Autumn speaks color.....

The ridge across the road from our farm bursts forth with color.
Autumn sneaks in when you least expect it with an early frost, apples hanging from trees, morning mist in the valleys, and mounds of tomatoes on the counter to be processed. Leaf peepers fill the roads, stopping traffic to take pictures of the stunning foliage, and locals scurry to put gardens to bed and fill their wood boxes for the winter. There's a nip in the air, getting puppies and sheep excited. Barn kitties curl in their woolen bed, and smoke rises from chimney tops.


Distant field surrounded by autumn!

Morning mist over the mountain gives way to afternoon haze

Thursday, September 25, 2014

Signs of Autumn in Vermont

Three things tell me that autumn is upon us-

Morning mist.
Morning Mist
Sunlight through the trees.

Morning Sun Streams Through the Trees

Fallen red leaves. 

A Red Maple Leaf

Wednesday, September 24, 2014

The Woods Tell the Story

My spot.
This morning I ventured off the trail on my morning walk with Kai through the woods. I went in search of my favorite spot in our woods, the place where I will build a small studio one day with a sleeping loft. A moss covered stone wall marks the spot with old maples and tall pines surrounding it. 

Kai surveys the woods.
The stone wall tells of days from long ago, when cows grazed there, and when farmer's worn hands laid stones to separate their land from their neighbor's land. Over time, the cows left the farm and the forest began to creep in, covering the boundaries so distinctly laid by the stones. Kai explored while I stood and pondered the lives of those who touched each rock as they placed it on the wall.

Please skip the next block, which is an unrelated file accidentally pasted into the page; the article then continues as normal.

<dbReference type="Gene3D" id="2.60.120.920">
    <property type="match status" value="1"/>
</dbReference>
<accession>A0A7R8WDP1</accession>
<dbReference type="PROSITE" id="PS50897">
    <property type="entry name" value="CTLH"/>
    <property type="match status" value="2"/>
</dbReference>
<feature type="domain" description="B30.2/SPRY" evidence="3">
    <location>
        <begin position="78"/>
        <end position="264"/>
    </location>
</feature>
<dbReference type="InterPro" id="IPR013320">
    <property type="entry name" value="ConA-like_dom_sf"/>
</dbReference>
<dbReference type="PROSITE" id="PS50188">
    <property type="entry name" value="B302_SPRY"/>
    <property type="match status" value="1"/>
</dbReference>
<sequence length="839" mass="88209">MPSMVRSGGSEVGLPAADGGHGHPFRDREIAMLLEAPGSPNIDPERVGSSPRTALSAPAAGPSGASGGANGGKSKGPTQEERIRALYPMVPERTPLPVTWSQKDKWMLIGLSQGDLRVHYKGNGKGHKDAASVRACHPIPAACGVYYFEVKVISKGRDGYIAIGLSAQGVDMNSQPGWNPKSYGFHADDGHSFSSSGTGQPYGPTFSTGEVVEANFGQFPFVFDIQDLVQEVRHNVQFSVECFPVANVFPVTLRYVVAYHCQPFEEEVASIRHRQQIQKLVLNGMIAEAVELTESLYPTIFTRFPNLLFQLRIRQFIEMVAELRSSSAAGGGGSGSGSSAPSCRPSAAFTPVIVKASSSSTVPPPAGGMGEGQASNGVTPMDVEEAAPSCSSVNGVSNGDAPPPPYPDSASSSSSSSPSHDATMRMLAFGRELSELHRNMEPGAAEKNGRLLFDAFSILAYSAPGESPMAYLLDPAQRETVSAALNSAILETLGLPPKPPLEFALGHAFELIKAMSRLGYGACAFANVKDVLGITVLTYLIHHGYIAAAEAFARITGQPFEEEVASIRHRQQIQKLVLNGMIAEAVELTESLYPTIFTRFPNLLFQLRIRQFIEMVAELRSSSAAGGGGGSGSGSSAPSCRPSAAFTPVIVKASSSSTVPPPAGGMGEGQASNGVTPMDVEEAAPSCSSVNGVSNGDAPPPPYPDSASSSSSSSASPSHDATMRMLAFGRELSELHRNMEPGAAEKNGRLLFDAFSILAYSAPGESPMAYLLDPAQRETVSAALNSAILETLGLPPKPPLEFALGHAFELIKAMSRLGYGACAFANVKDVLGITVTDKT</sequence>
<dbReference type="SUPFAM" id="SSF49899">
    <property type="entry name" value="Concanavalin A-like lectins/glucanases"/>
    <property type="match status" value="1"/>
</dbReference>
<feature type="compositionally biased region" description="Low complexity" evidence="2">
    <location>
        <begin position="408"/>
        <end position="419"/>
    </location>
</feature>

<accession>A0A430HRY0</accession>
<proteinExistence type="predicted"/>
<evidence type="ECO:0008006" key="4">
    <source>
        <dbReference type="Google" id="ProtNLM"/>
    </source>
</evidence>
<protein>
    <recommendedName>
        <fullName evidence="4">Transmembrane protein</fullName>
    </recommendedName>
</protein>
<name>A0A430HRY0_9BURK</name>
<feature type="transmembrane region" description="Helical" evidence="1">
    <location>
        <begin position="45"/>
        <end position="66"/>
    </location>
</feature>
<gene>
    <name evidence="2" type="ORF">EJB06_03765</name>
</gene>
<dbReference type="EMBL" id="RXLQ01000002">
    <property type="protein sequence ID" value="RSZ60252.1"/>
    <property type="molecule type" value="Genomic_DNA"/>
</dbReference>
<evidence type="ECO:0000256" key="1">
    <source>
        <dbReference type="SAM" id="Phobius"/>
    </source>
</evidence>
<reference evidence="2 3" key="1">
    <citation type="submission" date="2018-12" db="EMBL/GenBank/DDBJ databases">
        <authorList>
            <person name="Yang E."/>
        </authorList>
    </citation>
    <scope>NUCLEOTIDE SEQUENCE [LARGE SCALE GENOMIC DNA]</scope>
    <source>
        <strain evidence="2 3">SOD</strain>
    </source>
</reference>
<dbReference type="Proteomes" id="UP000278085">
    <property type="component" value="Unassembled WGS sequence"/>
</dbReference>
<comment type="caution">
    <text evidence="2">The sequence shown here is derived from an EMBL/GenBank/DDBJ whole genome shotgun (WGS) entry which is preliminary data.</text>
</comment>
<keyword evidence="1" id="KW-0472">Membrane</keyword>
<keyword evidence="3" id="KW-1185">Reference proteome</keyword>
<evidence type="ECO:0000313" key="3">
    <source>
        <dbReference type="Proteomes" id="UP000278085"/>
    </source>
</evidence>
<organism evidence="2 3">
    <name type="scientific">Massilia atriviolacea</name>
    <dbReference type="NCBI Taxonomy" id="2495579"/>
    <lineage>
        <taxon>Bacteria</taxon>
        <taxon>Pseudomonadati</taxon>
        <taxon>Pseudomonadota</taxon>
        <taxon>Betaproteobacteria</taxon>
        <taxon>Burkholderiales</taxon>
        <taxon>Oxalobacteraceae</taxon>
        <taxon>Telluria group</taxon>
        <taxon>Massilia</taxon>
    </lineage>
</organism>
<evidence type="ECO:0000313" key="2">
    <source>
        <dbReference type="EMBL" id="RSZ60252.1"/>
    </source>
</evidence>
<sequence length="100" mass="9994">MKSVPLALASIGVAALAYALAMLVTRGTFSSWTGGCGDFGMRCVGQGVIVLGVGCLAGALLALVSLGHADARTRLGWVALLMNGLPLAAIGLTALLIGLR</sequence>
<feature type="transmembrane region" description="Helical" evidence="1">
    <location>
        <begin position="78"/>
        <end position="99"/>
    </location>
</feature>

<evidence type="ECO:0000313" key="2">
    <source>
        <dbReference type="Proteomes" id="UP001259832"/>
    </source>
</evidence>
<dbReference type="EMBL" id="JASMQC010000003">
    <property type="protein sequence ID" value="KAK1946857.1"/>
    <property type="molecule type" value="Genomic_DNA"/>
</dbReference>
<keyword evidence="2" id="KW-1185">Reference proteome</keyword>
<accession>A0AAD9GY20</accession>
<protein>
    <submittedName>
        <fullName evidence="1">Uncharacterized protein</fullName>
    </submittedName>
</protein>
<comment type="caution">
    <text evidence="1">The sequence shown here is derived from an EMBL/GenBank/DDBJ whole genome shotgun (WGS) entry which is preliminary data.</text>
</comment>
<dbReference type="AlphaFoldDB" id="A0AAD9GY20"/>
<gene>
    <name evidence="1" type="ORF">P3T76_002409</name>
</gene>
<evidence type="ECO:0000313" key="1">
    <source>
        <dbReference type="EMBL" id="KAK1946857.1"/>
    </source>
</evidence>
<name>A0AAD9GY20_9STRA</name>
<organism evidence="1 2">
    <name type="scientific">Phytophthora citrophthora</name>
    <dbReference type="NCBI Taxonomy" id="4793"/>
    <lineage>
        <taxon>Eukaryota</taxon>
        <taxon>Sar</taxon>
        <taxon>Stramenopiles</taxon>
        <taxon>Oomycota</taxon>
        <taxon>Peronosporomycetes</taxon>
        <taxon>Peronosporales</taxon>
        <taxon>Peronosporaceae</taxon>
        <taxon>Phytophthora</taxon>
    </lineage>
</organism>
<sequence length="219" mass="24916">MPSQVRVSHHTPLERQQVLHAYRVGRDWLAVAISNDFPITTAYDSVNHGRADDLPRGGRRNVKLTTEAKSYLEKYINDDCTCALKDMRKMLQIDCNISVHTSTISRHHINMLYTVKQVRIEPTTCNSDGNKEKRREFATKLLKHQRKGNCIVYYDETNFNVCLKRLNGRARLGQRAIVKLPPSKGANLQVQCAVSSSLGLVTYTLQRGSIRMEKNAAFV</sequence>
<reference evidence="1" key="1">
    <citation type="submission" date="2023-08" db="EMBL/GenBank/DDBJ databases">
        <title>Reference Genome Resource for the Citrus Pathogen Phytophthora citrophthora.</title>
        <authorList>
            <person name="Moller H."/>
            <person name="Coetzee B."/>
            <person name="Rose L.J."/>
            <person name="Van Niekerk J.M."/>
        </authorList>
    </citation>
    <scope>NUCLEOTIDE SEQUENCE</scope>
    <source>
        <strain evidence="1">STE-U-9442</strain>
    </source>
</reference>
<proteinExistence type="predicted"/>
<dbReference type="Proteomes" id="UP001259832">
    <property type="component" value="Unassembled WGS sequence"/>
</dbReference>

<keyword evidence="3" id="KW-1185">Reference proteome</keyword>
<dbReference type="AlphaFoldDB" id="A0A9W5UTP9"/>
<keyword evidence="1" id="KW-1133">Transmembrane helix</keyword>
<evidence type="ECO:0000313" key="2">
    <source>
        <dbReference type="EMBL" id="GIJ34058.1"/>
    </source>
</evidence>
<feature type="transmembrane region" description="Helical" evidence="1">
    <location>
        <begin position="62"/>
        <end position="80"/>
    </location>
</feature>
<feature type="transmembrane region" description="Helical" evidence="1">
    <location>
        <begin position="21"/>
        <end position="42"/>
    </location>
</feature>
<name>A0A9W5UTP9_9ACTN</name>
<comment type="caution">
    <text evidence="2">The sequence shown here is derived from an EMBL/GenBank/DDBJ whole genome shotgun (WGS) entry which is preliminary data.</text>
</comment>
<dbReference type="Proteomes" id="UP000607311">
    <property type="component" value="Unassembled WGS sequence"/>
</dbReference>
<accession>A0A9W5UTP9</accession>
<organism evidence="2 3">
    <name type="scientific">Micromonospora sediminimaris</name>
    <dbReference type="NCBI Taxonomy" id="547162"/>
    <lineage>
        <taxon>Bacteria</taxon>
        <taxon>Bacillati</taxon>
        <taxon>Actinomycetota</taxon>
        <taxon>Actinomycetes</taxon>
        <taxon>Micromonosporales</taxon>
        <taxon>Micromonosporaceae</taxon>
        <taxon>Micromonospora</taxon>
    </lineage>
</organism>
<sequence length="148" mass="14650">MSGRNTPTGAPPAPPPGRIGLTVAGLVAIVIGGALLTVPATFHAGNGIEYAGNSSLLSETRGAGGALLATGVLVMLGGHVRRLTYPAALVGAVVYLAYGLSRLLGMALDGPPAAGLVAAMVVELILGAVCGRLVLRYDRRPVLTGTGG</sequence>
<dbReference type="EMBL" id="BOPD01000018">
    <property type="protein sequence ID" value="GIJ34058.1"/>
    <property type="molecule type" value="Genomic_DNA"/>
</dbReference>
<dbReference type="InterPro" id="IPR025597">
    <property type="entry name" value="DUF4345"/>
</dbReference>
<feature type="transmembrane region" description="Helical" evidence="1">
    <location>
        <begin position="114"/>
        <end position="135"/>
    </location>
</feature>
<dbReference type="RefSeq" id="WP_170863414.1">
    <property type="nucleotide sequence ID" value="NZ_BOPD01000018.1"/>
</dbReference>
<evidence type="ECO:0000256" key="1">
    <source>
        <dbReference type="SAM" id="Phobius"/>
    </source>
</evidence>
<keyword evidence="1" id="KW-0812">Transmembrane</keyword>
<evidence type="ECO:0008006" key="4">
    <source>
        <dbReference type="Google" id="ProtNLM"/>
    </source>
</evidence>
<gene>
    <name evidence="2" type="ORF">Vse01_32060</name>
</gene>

Red blazes mark the property line.

We continued our walk to the high point of the land where the forest gives way to a neighbor's large field. The freshly mown field against the orange and red leaves behind it, tell of seasons changing. Kai and I stop to play in the field and warm ourselves in the morning sun. As we wind our way back to the trail, we pass red blazes and an iron rod, which mark the corner of the neighbor's property. Today, toppling stone walls no longer mark property lines, but rather mark a time in history. They tell a story of the land and the people who used to work and live off the land. I wonder what sign we will leave in the woods for future generations. How will they see the toil of our hands and the passions of our hearts? Kai and I make our way back to the house.

Kai and I play in the field.

Friday, September 19, 2014

Keep In Step

Shepherd to a growing flock of sheep and an extremely energetic border collie puppy, mother to a homeschooled 17 year old in pursuit of college life and two college daughters waiting for a letter from home, wife to a busy engineer, farmer to an old historic homestead with rambling house, unkempt gardens, and old barn, innkeeper to a small bed and breakfast inviting families and couples to enjoy rural living, and manager of a home-based business with one employee, juggling marketing book keeping, social networking, and budgeting.
That's me, with more jobs than any one person can keep up with. 

So it is not surprising that I took 10 days off from posting to our farm facebook page and an entire month off from posting to our farm journal. It is no wonder that I am chronically late when it comes to mailing birthday gifts, and paying bills. It is no wonder that my kitchen has a tub with about 50 pounds of tomatoes in it waiting to be turned into sauce for the winter. It is no wonder that my laundry basket over flows, and clutter mounts. 

The fullness of life surrounds me. I feel its pulse beating and I can not escape it. I try to count each beat as a blessing. I just ask that you have patience with me. I promise that I really do think of you though your letters, notes, and calls do not arrive on time, I really will have dinner on the table, I really will find the surface of the dining room table, and the potatoes will get dug and the weeds won't close in around us. And when you see me behind my knitting needles or with hand-dyed yarn and silk in my hands, I am not being neglectful of all that needs to be done....I am replenishing my soul so I can keep in step.